Juba – Today Oxfam withdraws four aid workers who have been trapped by fighting in Malakal while raising a further alarm over a lack of humanitarian access across the country.
Oxfam and other aid agency staff who were working inside the UN compound in the town had until today been unable to leave since fighting began between opposition and South Sudanese government forces on the morning of Tuesday 18 February.
Malakal, a town in South Sudan’s oil producing Upper Nile state, has been completely destroyed and the UN is reporting many civilian deaths.
Arriving off the UN extraction flight, Cecilia Kiden who headed Oxfam’s response team in Malakal said:
“The first few days we were all afraid of what was happening in the town because of the sound of regular shelling. As the days went by, we heard terrible reports from the people arriving at the UN for their protection – stories of women and girls who were threatened with abduction by armed men and were then shot as soon as they ran.”
When the violence in the town began, Oxfam had to severely scale back its work at the UN base as regular shelling in the town and violence both inside and outside the base made the movement of staff and supplies very difficult.
Oxfam plans to resume its activities in the UN base, where around 21,000 people are now living, as soon Wednesday this week. The immediate needs identified by the aid agency are for clean drinking water, food and medical care.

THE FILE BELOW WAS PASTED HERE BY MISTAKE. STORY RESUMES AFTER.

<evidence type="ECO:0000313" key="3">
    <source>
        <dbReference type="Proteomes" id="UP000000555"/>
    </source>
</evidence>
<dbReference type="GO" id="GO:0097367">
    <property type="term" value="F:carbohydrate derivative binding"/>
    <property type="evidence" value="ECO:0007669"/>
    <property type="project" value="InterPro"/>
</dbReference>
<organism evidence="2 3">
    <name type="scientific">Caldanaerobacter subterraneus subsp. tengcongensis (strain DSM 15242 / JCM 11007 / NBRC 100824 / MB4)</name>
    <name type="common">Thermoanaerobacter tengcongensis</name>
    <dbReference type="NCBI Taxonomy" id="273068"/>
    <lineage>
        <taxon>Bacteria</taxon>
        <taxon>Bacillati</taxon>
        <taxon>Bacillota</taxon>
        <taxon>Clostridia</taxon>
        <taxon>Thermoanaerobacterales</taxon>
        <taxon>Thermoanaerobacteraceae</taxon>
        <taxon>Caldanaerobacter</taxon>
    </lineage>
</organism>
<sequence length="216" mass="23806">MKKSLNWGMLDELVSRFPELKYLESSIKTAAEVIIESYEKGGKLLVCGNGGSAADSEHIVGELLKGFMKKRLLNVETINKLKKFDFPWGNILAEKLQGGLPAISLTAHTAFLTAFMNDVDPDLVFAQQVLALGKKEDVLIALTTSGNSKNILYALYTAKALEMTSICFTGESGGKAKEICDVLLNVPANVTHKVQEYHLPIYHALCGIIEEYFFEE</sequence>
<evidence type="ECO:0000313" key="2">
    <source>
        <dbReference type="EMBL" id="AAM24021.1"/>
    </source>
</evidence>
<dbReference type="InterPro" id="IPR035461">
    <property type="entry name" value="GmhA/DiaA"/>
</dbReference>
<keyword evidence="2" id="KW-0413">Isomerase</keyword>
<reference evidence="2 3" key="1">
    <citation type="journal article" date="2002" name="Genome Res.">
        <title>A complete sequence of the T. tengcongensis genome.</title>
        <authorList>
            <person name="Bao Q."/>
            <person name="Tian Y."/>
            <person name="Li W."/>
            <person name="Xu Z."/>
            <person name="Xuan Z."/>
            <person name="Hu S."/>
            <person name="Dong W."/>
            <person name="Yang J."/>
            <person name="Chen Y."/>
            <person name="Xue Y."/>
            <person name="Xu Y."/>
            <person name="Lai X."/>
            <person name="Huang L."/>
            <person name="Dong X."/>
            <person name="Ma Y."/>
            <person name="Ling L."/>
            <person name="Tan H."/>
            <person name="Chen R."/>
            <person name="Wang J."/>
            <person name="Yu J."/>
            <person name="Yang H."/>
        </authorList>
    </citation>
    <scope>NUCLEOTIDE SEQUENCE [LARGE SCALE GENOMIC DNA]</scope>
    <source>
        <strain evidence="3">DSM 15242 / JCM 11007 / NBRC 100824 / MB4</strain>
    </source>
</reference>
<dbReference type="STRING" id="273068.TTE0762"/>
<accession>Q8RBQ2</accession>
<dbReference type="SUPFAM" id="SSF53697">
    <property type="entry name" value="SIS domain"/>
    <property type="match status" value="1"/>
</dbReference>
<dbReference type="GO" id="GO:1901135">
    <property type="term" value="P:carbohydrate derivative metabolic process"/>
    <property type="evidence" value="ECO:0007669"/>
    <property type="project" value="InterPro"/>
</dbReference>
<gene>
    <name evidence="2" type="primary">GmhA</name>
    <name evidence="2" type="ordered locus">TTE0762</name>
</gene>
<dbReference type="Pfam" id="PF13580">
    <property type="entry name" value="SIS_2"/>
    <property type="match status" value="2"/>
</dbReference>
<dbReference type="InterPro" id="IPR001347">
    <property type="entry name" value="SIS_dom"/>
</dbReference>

Jose Barahona, Oxfam’s Country Director in South Sudan, said:
“We will get back to work to help the many vulnerable people in Malakal as soon as possible but the utter breakdown in the cessation of hostilities, as exemplified by this round of violence, is creating a difficult situation for us and an even more desperate situation for the nearly one million displaced by violence in South Sudan. Every day a gun is fired is another blow to a nation on its knees, a political solution to this horrific crisis cannot come soon enough."
Oxfam ran a long term development programme in the town of Malakal until violence in December caused the agency to suspend its work. Oxfam restarted work in the town on Friday 7 February promoting good hygiene practices among the displaced people sheltering inside the UN base.
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Oxfam has been working in South Sudan since 1986 on long term development and emergency relief. As a result of the conflict Oxfam has been providing food, water, sanitation and hygiene to around 120,000 displaced people in three locations across the country – Juba, Mingkaman and Malakal. In the coming days and weeks, we will be working hard to expand our programme across South Sudan. Oxfam is also running an emergency response to South Sudanese refugees in northern Uganda where we aim to reach 20,000 people.
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